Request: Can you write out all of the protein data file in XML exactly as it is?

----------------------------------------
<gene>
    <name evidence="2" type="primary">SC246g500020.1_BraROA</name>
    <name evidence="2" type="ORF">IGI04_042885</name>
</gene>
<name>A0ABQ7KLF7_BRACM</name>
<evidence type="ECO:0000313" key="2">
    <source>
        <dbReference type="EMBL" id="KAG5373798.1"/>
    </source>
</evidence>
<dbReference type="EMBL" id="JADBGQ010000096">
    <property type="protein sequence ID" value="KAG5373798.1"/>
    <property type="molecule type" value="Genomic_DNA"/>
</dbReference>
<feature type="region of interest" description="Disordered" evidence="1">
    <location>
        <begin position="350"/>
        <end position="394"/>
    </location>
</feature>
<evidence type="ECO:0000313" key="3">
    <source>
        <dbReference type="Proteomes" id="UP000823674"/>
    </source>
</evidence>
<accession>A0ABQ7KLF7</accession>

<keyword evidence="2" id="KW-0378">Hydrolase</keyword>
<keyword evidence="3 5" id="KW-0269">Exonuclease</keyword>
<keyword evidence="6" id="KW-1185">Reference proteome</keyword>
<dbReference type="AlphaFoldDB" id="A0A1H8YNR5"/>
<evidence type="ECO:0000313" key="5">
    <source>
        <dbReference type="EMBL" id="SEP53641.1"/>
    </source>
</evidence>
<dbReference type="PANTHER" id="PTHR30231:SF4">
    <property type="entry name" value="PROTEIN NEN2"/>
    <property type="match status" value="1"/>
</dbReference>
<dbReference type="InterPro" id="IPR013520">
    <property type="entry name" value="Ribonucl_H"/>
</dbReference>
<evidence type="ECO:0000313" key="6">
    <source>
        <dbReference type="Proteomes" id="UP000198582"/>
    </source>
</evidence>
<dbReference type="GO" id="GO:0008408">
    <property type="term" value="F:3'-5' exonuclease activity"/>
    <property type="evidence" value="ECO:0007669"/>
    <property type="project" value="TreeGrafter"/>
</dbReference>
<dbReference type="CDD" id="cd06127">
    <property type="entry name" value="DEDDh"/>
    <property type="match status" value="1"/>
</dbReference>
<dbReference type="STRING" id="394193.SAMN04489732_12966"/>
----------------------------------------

<gene>
    <name evidence="2" type="primary">SC246g500020.1_BraROA</name>
    <name evidence="2" type="ORF">IGI04_042885</name>
</gene>
<name>A0ABQ7KLF7_BRACM</name>
<evidence type="ECO:0000313" key="2">
    <source>
        <dbReference type="EMBL" id="KAG5373798.1"/>
    </source>
</evidence>
<dbReference type="EMBL" id="JADBGQ010000096">
    <property type="protein sequence ID" value="KAG5373798.1"/>
    <property type="molecule type" value="Genomic_DNA"/>
</dbReference>
<feature type="region of interest" description="Disordered" evidence="1">
    <location>
        <begin position="350"/>
        <end position="394"/>
    </location>
</feature>
<evidence type="ECO:0000313" key="3">
    <source>
        <dbReference type="Proteomes" id="UP000823674"/>
    </source>
</evidence>
<accession>A0ABQ7KLF7</accession>

<keyword evidence="2" id="KW-0378">Hydrolase</keyword>
<keyword evidence="3 5" id="KW-0269">Exonuclease</keyword>
<keyword evidence="6" id="KW-1185">Reference proteome</keyword>
<dbReference type="AlphaFoldDB" id="A0A1H8YNR5"/>
<evidence type="ECO:0000313" key="5">
    <source>
        <dbReference type="EMBL" id="SEP53641.1"/>
    </source>
</evidence>
<dbReference type="PANTHER" id="PTHR30231:SF4">
    <property type="entry name" value="PROTEIN NEN2"/>
    <property type="match status" value="1"/>
</dbReference>
<dbReference type="InterPro" id="IPR013520">
    <property type="entry name" value="Ribonucl_H"/>
</dbReference>
<evidence type="ECO:0000313" key="6">
    <source>
        <dbReference type="Proteomes" id="UP000198582"/>
    </source>
</evidence>
<dbReference type="GO" id="GO:0008408">
    <property type="term" value="F:3'-5' exonuclease activity"/>
    <property type="evidence" value="ECO:0007669"/>
    <property type="project" value="TreeGrafter"/>
</dbReference>
<dbReference type="CDD" id="cd06127">
    <property type="entry name" value="DEDDh"/>
    <property type="match status" value="1"/>
</dbReference>
<dbReference type="STRING" id="394193.SAMN04489732_12966"/>